New York—Shares of dELiA*s fell 2.66% in after-hours trading Wednesday after the teen apparel and accessories retailer reported a net revenue decrease in its second quarter earnings.
The company reported a net loss of $13.6 million compared to a loss operations for the of $11.1 million in the year ago period.
Total revenues decreased 22.4% to $25.7 million from $33.2 million last year. Comparable sales decreased 17.5% primarily due to reduced website and mall traffic. Comparable store sales decreased 12.4%. In addition, catalog circulation for the second quarter decreased 24.9% compared to the prior year quarter predominantly due to the reduction of a sale catalog and non-productive remails.
Gross profit, which includes distribution, occupancy and merchandising costs, was 17.1% compared to 20.9% in the prior year period. The gross profit decline was primarily due to 500 basis points of deleverage of occupancy, merchandising and distribution costs on lower revenues. This was partially offset by a 150 basis point improvement in merchandise margin.
“During the second quarter we continued to execute on our strategic plan. We also made progress in laying the groundwork to develop a more relevant, engaging and integrated customer experience across all our channels. Our stores, website, and catalog increasingly represent the product and experience we believe will differentiate the dELiA*s brand to our customers,” said CEO Tracy Gardner. “Our comparable store sales continued to improve each month of the quarter with higher gross margins. As we closed the second quarter, July comparable store sales were negative 7% and product margin dollars were flat, as our quality of sale has improved, yielding the better quality margin. We have key Fall categories that are positive to last year that continue to grow in importance in the second half. These include tops, sweaters, pants, skirts and key fits in jeggings. Although the speed of our turnaround has been slower than anticipated, we’ve continued to make meaningful progress across many areas of our operations.”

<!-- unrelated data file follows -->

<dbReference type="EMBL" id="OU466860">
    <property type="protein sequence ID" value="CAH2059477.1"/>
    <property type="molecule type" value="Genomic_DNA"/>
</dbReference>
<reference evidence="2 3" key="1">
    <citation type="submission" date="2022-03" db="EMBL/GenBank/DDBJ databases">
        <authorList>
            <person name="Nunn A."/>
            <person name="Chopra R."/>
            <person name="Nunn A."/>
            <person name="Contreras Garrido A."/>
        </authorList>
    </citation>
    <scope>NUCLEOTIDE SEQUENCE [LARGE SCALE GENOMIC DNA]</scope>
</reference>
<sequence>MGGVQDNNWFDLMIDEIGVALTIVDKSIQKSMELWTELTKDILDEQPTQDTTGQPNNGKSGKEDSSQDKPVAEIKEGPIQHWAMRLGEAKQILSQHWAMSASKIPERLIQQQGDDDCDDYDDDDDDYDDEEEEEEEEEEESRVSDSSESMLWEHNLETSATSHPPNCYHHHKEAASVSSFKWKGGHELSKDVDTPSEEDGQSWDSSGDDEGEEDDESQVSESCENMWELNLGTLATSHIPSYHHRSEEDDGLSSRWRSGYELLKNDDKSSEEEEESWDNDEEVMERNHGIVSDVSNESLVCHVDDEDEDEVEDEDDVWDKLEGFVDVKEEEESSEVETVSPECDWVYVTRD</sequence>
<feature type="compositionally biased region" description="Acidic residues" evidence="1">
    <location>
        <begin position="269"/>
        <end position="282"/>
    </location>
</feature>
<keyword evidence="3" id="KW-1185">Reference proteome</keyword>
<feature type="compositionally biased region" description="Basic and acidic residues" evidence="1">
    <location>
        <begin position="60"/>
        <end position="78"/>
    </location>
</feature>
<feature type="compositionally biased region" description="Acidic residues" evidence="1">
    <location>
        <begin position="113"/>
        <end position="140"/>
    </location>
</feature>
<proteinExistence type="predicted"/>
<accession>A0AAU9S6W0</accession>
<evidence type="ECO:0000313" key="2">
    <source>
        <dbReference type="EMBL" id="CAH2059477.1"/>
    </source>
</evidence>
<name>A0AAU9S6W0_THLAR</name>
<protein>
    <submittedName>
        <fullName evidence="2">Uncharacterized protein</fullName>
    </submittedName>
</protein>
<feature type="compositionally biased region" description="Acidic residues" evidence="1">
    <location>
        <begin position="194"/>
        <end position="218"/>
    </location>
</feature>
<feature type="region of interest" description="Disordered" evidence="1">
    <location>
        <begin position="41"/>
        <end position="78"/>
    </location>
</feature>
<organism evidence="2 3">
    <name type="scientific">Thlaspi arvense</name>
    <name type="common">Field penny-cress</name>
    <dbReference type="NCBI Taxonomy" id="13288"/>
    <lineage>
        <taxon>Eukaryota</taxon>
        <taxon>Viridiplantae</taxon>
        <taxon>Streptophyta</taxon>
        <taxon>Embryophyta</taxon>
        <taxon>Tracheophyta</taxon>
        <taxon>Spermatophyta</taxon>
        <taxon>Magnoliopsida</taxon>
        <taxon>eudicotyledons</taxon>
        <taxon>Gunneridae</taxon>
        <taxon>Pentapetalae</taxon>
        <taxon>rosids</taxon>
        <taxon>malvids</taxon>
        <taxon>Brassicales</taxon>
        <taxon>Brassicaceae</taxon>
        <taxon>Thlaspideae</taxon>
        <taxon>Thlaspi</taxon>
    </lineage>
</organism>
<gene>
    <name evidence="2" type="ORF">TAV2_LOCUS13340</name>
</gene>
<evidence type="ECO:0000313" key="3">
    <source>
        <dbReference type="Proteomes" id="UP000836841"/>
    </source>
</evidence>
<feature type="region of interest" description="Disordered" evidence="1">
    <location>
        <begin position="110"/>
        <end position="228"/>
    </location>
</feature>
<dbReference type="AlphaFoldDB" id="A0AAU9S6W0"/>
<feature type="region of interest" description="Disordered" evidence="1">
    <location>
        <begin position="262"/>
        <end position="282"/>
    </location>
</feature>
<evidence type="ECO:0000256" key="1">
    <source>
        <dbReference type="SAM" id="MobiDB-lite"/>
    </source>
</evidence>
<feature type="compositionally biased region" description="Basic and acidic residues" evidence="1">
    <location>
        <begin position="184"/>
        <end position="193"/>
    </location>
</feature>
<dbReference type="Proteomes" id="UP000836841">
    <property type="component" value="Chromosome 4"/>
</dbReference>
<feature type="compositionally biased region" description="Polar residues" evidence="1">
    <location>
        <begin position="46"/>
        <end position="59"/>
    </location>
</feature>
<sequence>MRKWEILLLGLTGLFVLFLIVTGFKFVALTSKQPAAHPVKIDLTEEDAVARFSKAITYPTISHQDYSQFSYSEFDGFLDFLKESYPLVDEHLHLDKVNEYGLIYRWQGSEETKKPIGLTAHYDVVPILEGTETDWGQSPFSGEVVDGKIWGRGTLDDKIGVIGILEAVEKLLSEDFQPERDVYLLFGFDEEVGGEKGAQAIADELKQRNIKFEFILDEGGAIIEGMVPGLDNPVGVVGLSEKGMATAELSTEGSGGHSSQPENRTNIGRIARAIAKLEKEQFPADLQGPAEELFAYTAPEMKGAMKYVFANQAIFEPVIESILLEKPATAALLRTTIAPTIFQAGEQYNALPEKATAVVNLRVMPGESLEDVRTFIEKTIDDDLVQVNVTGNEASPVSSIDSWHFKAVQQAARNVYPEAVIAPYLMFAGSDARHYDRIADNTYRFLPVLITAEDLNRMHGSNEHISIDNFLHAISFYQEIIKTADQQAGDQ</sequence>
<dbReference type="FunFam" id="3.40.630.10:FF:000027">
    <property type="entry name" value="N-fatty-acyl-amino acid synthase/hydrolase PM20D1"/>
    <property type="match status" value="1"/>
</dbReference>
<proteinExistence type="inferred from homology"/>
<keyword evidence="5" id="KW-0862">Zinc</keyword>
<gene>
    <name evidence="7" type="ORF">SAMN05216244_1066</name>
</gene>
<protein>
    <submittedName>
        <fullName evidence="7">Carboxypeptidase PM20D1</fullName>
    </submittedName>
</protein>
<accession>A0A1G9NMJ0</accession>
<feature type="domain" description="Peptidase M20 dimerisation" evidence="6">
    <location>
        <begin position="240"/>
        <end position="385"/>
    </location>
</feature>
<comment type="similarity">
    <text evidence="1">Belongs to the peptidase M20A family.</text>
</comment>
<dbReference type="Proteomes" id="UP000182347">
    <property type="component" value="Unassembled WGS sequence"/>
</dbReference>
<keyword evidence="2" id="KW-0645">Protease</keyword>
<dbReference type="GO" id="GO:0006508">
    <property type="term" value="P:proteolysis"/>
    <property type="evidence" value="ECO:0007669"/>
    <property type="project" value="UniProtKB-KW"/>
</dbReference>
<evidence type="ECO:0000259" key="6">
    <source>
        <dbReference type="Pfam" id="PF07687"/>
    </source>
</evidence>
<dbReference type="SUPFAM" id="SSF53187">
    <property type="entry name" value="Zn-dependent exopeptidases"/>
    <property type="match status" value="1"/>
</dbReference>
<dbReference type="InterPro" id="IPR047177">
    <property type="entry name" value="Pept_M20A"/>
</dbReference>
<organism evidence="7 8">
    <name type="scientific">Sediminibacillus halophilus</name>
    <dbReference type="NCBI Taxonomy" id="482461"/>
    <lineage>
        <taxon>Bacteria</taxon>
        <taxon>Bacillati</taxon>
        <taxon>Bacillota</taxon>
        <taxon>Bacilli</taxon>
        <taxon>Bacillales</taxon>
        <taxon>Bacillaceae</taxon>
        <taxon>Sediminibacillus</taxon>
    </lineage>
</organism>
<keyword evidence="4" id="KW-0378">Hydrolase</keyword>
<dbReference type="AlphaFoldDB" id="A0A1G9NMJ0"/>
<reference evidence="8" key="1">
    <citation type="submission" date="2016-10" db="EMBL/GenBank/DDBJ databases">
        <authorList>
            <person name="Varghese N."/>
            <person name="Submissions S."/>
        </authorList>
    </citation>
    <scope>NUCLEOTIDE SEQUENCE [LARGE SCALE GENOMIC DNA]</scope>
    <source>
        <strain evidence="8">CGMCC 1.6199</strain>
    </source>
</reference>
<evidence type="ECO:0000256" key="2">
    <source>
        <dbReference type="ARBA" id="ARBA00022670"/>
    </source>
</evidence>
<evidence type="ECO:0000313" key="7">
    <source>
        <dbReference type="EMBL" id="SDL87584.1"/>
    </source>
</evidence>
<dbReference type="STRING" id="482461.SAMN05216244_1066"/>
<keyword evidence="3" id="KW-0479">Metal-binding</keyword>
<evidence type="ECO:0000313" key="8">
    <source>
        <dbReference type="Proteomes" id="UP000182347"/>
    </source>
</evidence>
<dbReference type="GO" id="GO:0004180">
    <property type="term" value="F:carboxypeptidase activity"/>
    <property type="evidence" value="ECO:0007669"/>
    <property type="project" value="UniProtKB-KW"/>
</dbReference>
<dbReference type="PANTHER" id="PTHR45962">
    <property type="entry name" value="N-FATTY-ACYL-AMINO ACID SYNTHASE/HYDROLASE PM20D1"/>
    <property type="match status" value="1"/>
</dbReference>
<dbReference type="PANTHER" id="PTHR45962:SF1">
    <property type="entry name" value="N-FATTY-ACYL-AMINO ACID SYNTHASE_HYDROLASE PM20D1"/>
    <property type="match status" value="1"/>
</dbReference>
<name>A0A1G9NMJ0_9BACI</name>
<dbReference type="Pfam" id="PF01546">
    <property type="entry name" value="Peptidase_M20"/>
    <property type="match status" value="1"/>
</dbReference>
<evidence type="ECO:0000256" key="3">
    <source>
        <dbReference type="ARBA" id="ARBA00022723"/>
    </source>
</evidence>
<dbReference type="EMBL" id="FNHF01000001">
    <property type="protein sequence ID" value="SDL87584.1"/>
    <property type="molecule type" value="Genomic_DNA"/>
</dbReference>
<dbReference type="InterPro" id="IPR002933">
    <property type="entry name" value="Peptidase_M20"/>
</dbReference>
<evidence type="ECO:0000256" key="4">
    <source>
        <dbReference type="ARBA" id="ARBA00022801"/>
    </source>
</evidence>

Gardner also said the company was examining a “number of stores that we have identified to improve both operations and execution that are not yet up to our standards and producing a drag on our results.”
Selling, general and administrative (SG&A) expenses were $17.6 million, or 68.2% of revenues, compared to $17.2 million, or 51.9% of revenues, in the prior year period. The SG&A expenses in dollars increased predominantly as a result of marketing initiatives related to our social media and e-commerce business as well as stock-based compensation expense. The increase in SG&A expenses as a percent of revenues reflects the deleveraging of selling, overhead, depreciation and stock-based compensation expenses on lower revenues.